The 89th arrived in the German capital on the night of April 29, along with other elements of the 3rd Shock Army, and deployed the 390th, 400th, and 526th regiments to take part in heavy street-to-street battles in the Wedding and Reinickendorf districts. The division's artillery was put to good effect to level buildings where lurking panzerfaust teams were holding up the unit's advance into the central part of the city.[10] On April 30 the division had encountered the twin four-storey structures at Flakturm III at Humboldthain Park. Safarian ordered that they be encircled, and brought his artillery to bear against the flak towers and had his sappers lay a thousand kilograms of explosives at the foundations. Though they caused a great number of casualties, including inflicting concussions against the defenders within, they were unable to penetrate the four meters of iron and concrete walls. But under withering artillery and anti-tank gun fire, on May 2 the commander of the flak towers agreed to surrender.[11]

In several days of fighting the division had overrun seven districts. For its role in the capture of Berlin, the 89th was awarded with the Order of Kutuzov 2nd Class and Major General Hmayak G. Babaian was bestowed with the Hero of the Soviet Union.[4] The 89th Rifle Division is recorded to have liberated a total of 900 cities, towns, and villages. It had advanced a distance of 3,700 kilometers in its combat history, and 7,333 of its members were given commendations and awards, nine of whom were decorated with the award of the Hero of the Soviet Union.[4] A "friendship monument" and memorial was erected in the division's honor in Sevastopol.[12]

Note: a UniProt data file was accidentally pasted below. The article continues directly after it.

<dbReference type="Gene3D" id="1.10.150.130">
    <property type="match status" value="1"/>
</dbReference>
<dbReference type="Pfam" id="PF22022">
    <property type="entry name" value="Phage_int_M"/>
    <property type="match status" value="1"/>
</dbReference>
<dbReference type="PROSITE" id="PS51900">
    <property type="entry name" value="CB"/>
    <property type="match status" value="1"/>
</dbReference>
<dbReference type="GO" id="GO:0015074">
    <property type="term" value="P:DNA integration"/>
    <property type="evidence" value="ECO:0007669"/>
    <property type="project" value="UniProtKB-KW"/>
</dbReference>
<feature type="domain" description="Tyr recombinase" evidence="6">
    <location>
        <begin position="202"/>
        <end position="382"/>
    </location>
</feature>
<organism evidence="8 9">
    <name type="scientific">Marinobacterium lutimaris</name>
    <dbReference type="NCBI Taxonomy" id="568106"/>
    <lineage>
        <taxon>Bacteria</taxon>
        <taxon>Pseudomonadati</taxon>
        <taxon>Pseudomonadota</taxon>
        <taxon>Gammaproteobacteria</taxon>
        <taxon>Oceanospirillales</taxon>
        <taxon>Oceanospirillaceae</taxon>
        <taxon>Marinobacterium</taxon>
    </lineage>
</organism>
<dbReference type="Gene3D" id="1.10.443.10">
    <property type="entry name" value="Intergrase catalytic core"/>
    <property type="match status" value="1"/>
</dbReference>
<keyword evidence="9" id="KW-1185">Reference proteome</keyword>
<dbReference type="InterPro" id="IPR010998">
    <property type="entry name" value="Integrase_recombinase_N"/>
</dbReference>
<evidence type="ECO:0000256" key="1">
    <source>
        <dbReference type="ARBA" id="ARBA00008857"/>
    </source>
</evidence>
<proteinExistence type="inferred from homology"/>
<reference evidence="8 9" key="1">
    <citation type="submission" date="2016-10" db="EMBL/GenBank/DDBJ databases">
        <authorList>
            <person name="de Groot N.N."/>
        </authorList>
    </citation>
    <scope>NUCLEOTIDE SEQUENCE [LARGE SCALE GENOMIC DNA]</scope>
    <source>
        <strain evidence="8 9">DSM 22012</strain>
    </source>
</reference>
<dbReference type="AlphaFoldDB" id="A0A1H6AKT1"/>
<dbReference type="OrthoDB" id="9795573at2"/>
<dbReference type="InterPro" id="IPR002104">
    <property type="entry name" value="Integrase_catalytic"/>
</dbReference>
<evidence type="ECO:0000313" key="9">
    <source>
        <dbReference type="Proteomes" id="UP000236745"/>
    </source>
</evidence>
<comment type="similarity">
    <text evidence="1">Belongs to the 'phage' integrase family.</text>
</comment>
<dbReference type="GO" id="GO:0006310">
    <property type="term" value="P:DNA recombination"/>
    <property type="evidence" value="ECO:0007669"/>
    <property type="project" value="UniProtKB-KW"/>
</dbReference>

On the morning of May 3, the 89th was dispatched westward and four days later arrived on the east bank of the Elbe River, near Wittenberg.[13]

Postwar and service in Georgia[edit]

Until 1957, the division remained the 89th Rifle Division, when it was re-organized and became the 145th Mountain Rifle Division; in 1962 it became the 145th Motor Rifle Division. It was based in Batumi, Georgian Soviet Socialist Republic, for most of the postwar period as part of the Transcaucasian Military District's 31st Army Corps. It comprised the 35th, 87th, 90th, 1358th Motorized Rifle Divisions and 114th Independent Tank Battalion in 1989-90.